County Post article inspires Penny Challenge
By Angie Landsverk
The money Chain O’ Lakes Elementary students dropped into buckets during its school-wide Penny Challenge will help the family of former Chain School students.
Tracie Carrick and her family will receive $700 from the school.
“We just hope we can help them in some small way. Even though they’re no longer students at the Chain, they’ll always be part of the Chain family,” said Lori Zelinske, who teaches first grade at the school.
Carrick, of Scandinavia, received a breast cancer diagnosis in January.
On Oct. 7, her husband Randy passed away from a massive brain aneurysm.
Carrick has four children.
Her oldest son, Adam, is married and living on his own. Her other three children – 18-year-old Hunter, 16-year-old Noah and 14-year-old Kasanda – are at home with her.
Carrick has medical debt and is in need of help.
A story about the family appeared on the front page of the Nov. 12 issue of the Waupaca County Post.
It inspired the school’s students and staff to give the money it raised from its Penny Challenge to the family.
Each year, the Chain School’s Penny Challenge takes place during the week before Thanksgiving.
“We always try to choose a local family in need,” Rhonda Hare, the school’s principal.
Some years, families who have students in the school have been in need and were the recipients of the money raised, she said.
“This year, there were no families in need at the Chain. The plan had been that the winning class would choose a local charity,” Hare said. “In the meantime, the news article came out. The teachers guided them (the students), so the fever pitch started.”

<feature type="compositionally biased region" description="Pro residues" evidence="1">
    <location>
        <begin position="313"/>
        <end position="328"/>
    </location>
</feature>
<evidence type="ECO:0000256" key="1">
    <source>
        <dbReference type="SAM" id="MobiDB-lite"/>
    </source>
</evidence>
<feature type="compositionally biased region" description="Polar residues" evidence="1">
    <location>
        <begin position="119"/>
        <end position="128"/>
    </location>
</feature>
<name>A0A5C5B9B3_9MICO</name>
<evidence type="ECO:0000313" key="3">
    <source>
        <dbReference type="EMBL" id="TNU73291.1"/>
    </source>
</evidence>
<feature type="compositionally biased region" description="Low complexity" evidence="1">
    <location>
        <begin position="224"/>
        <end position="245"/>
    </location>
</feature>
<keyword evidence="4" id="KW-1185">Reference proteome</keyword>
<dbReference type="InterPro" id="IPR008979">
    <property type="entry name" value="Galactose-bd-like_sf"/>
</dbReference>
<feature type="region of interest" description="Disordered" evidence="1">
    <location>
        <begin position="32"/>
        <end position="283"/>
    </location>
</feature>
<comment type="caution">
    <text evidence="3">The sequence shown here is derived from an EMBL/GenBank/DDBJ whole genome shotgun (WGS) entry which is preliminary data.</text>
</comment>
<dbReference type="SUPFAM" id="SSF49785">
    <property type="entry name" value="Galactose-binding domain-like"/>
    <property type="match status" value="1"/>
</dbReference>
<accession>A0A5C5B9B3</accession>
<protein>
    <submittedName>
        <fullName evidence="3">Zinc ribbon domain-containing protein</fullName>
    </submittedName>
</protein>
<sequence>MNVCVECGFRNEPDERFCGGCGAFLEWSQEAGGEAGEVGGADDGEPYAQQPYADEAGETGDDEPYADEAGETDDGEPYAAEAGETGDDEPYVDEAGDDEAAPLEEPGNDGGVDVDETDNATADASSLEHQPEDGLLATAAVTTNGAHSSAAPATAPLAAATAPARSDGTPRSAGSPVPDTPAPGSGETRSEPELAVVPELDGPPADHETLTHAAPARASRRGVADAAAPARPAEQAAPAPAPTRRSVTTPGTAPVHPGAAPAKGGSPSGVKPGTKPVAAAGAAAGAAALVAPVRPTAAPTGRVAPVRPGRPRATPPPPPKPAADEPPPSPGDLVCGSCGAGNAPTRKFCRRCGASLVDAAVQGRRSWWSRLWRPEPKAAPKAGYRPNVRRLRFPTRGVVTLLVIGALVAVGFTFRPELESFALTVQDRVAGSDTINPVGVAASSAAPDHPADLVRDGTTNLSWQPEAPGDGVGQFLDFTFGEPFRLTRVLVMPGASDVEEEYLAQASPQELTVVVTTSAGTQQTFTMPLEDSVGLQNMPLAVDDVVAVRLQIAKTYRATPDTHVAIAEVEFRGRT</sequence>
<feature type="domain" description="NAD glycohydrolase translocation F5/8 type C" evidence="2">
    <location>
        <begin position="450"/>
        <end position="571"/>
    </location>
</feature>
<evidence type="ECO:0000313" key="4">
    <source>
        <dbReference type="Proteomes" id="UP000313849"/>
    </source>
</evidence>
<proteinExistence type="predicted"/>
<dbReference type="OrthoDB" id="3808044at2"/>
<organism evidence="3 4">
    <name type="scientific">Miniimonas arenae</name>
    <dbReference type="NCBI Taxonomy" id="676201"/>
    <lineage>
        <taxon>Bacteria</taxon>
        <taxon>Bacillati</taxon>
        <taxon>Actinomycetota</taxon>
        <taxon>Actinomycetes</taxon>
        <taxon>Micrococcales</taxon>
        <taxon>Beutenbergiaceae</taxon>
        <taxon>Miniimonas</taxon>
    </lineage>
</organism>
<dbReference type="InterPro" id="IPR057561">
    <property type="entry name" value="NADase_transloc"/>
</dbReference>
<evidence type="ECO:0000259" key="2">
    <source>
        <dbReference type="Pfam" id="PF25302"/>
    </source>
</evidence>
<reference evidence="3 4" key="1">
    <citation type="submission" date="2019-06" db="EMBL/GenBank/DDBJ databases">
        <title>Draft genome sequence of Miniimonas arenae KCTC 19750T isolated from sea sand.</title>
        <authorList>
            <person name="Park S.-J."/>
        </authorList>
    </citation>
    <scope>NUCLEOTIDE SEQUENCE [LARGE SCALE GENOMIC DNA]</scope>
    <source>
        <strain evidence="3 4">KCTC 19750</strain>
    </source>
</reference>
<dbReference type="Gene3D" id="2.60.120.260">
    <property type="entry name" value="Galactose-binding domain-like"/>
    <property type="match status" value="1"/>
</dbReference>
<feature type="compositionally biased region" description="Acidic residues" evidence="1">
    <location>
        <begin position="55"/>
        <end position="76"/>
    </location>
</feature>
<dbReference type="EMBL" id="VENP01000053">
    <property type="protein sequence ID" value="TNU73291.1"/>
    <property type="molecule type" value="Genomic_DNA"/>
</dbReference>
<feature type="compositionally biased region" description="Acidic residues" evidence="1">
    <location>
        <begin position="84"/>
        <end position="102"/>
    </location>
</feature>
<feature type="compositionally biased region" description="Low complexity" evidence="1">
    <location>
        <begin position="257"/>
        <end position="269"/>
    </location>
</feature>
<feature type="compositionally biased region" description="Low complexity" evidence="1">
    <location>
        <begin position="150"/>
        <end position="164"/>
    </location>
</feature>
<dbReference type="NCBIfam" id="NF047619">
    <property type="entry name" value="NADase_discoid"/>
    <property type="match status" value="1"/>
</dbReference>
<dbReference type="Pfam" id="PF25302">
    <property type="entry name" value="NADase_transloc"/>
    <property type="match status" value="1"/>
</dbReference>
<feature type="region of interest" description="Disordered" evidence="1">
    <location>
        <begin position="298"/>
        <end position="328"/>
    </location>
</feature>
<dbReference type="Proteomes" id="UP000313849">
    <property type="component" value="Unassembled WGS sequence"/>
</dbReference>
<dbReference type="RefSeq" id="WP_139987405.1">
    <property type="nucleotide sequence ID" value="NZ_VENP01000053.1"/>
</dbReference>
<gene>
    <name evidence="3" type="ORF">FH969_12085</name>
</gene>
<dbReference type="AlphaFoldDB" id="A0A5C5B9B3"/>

During the Penny Challenge, a penny dropped into a classroom’s bucket counts in a positive way, while silver coins and paper bills count in a negative way toward the classroom’s total.
“They use their strategies. We count every day,” Zelinske said.
Due to the amount of silver coins and paper bills contributed, each class ended in the “negative.”
Since Zelinske’s class was the least in the negative, it was deemed the winner of this year’s Penny Challenge.
“Our class represents the giving of everybody at the Chain School,” Zelinske said. “The Waupaca Way is caring about our community.”
The contributions actually totaled $699.60.
“The counter added 40 cents to make it an even $700,” Hare said.
She said this year’s Penny Challenge was a great experience for the students, as they were raising money to help former students of the school.
“It took them half an hour to count 3,612 pennies that they put in stacks of 10,” Zelinske said of her class. “Their eyes kept getting bigger and bigger. Some were counting by 10s. All of the classes were doing that.”
The mother of one of her students also helped raise money by putting buckets out where she works, Zelinske said.
Lori Wolff teaches kindergarten at the Chain School and hoped her class would win the challenge, but it came up short.
“I had Hunter Carrick as a kindergartner years ago, and his family has a special place in my heart,” she said.
Wolff said her class had a blast with “money math” all week as they sang a money song, sorted coins, counted pennies into 10-frames and learned to count by 10s and 2s every day to find the total in their bucket.
There are 131 students at the Chain School, including two 4K classes, which also participated in this year’s Penny Challenge.
“Even though we’re the smallest school, we can make a big different in peoples’ lives,” Zelinske said.
Others wanting to help the Carrick family may visit gofundme.com/6w6eu954 or mail a donation to Tracie Carrick, E2554 Silver Lake Road, Scandinavia, WI 54977.